“I probably introduced mites by adding old grass clippings that I dampened before adding to the bin. I started the three section Can O’ Worms a month and a half ago and just started seeing mites about a week and a half ago, after adding the grass. We fertilize the grass organically so I thought it would be a great idea. I tried putting a dampened piece of newspaper on top of the food and then a few watermelon rinds to attract the mites, with the intention of scooping them up and getting rid of them before the worms gravitated to the rind.
The worms beat me. At this point I am afraid that the mites will get on me if I try to remove the worms. My obvious question is how do you get rid of the mites without hurting the worms. Should I take the bin out of the basement? Are mites attracted to humans? And am I creating a situation where I will need an exterminator? Will it help to open the bins to the sun for a short time? Thank you” ~ Connie W.
I must admit that your questions made me smile a little. I’ve been fascinated with all manner of ‘critters’ for most of my life, so I often take for granted the fact that there are a lot of people who are less than thrilled to find some of these organisms in their worm bins.
Of course, it is perfectly normal to feel that way, but hopefully I can help to put your mind a little more at ease. 🙂
As I discussed in a recent newsletter, there is a vast array of tiny creatures (most invisible to the naked eye) at work in a vermicomposting system. It is only natural to assume that the worms are the only ones needed, but the fact is they aren’t even the most important organisms in a worm bin (microbes definitely own that title).
Regarding your questions…
Mites can be introduced into a vermicomposting system via any number of possible routes – very often they actually come with the worms themselves, but aren’t noticeable since they are either so few in number, or come in the form of eggs/juveniles.
Based on the fact that you found mites springing up very soon after adding grass, it is certainly reasonable to suspect the grass as the transport mechanism. That being said, it’s important to remember that the sudden appearance of various organisms can also simply be a response to the presence of a new food resource, or more favorable conditions in general.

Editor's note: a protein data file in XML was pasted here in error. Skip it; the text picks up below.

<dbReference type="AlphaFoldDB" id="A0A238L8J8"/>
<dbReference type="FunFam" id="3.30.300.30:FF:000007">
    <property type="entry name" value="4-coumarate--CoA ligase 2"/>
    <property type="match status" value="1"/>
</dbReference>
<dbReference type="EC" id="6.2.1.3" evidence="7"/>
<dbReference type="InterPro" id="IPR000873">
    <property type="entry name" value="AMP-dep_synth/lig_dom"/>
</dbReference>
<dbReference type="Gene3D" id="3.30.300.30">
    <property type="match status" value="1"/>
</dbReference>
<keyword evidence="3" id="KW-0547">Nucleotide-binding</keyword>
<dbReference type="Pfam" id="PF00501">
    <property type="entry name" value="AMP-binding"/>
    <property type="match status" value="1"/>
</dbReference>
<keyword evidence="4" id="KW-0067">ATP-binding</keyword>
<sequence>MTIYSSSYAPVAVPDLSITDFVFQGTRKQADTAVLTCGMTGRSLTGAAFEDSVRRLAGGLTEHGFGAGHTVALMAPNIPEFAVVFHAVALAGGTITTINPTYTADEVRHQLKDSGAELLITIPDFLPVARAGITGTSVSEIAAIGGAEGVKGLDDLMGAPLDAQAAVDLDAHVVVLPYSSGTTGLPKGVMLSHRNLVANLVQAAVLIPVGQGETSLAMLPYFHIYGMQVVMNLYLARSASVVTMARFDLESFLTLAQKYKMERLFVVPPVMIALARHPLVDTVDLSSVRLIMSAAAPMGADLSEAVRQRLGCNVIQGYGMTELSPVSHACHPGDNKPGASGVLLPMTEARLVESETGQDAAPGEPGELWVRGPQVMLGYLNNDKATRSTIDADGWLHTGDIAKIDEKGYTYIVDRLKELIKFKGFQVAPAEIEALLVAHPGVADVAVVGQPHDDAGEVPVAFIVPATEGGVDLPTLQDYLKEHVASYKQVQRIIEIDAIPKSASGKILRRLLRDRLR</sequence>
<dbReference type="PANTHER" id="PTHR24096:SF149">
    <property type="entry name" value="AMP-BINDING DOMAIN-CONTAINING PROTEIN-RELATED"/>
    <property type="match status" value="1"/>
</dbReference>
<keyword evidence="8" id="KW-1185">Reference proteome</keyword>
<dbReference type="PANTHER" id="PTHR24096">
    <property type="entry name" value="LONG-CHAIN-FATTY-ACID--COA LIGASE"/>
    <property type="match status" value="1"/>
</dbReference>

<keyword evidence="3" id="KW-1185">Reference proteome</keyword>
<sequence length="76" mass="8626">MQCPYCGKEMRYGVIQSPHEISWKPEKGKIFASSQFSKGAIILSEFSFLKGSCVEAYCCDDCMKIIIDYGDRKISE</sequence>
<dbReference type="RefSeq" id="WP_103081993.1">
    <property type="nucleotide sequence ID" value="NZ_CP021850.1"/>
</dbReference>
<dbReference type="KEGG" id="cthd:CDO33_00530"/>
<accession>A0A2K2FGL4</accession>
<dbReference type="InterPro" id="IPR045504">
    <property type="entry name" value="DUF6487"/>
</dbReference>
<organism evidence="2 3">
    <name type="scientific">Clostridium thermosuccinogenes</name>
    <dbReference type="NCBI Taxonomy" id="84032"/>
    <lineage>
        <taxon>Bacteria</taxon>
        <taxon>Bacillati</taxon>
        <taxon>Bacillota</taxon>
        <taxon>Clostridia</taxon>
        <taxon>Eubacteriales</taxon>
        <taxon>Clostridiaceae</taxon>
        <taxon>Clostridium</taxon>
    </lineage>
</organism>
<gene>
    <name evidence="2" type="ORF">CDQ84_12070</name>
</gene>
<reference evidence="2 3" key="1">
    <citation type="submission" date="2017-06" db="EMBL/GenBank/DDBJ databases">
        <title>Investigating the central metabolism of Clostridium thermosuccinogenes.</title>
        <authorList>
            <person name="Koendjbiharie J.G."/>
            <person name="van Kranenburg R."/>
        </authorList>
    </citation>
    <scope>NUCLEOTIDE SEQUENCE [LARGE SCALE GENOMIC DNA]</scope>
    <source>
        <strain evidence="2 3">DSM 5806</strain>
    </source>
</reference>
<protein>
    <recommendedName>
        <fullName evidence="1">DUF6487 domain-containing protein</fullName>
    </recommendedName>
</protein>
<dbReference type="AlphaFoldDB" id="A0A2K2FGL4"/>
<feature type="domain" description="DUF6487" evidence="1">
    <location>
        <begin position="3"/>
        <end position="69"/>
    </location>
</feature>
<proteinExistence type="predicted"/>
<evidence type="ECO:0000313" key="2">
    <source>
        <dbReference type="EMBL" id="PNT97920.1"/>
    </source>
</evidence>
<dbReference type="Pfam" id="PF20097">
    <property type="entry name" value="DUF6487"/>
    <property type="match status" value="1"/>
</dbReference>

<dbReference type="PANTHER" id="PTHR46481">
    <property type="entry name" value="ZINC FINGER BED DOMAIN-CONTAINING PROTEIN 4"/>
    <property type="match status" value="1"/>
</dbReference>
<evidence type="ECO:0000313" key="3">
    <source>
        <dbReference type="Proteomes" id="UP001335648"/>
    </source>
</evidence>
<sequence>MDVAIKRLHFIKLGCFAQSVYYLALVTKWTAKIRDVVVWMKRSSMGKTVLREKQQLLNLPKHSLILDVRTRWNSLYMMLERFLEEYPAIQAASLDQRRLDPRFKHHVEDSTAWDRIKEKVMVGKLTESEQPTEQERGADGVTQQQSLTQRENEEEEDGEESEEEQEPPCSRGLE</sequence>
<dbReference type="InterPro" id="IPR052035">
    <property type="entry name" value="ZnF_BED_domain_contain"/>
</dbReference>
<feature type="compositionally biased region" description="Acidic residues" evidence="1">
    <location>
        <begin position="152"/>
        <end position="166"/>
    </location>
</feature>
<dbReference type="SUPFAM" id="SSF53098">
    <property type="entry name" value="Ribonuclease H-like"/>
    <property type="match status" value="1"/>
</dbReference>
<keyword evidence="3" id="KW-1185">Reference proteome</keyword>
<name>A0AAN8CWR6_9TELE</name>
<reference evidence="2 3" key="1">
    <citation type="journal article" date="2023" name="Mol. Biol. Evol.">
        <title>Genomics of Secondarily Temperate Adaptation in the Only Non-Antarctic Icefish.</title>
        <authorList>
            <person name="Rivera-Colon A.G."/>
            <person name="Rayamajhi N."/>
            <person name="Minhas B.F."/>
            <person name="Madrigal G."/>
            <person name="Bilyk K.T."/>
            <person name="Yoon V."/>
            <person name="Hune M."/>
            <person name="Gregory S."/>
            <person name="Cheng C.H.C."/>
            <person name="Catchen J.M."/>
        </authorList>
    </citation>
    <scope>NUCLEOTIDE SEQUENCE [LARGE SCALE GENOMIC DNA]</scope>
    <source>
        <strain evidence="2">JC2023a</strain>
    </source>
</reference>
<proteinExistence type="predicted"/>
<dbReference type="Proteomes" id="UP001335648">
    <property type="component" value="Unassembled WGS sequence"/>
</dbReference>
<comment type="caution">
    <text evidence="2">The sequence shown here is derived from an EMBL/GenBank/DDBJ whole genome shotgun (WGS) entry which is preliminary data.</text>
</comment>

For example, I’ve had bins that seemed to be free of mites, but as soon as I added some water-rich wastes, such as watermelon, cantaloupe etc, suddenly a population of mites seemed to spring up out of nowhere.
Attracting the mites with watermelon rinds (or other similar materials) is a great idea, but, as you’ve discovered, the worms are huge fans of these materials as well, so it will be tough to keep them away. I’ve found worms literally buried in rinds I’ve added to my bins.
As far as getting rid of mites goes, this can certainly be a major challenge. Based on my own observations, it seems that most of the ‘annoying’ varieties like really wet conditions. You might want to try leaving the lid of your bin off for periods of time and/or add some dry, absorbent bedding to help wick up excess moisture. In my exposed bins (i.e. the ones with a lot more air flow) I don’t find the mites to be nearly as abundant.
Your suggestion of leaving the bin in the sun is a good idea – just be careful not to bake the worms while you are at it. Hot summer sun can certainly heat up a black plastic bin in a hurry! Taking the bin out of the basement might not make much of a difference, since conditions inside the bin won’t really change. I’ve found them in warmer and cooler bins so I don’t think temperature change will make much of a difference.
In all honesty, you have absolutely nothing to be concerned about when it comes to these mites. There are a HUGE array of mite species in the world, and indeed some of them are parasites of one sort or another – perhaps some of them even parasitic on humans. BUT, be assured that the types of mites found in a worm bin are adapted for that (or a similar) environment.
Many of them simply consume decomposing organic matter, while others are predators, feeding on some of the other creatures that can be found in a worm bin. There are a few species of mites known to be worm parasites, but these don’t seem to be very common – especially not in small-scale home systems.
Mites definitely are not attracted to humans, and like the worms, would be more than happy to avoid all contact with us if at all possible. If you are creeped out by them, you should try wearing rubber dish gloves when working in the bin. There is certainly no shame in doing so – I prefer wearing them myself (although this is partially to save having to brush gunk out from under my finger nails all the time – haha).
Bottom-line, you definitely DON’T need to call the exterminator. I don’t imagine they would have anything specifically designed for worm bin mites anyway. 🙂
Anyway, I’m not sure that I’ve provided you with any peace of mind here, Connie! Hopefully the information I’ve shared will at least help you to gain a bit more perspective on your mite situation.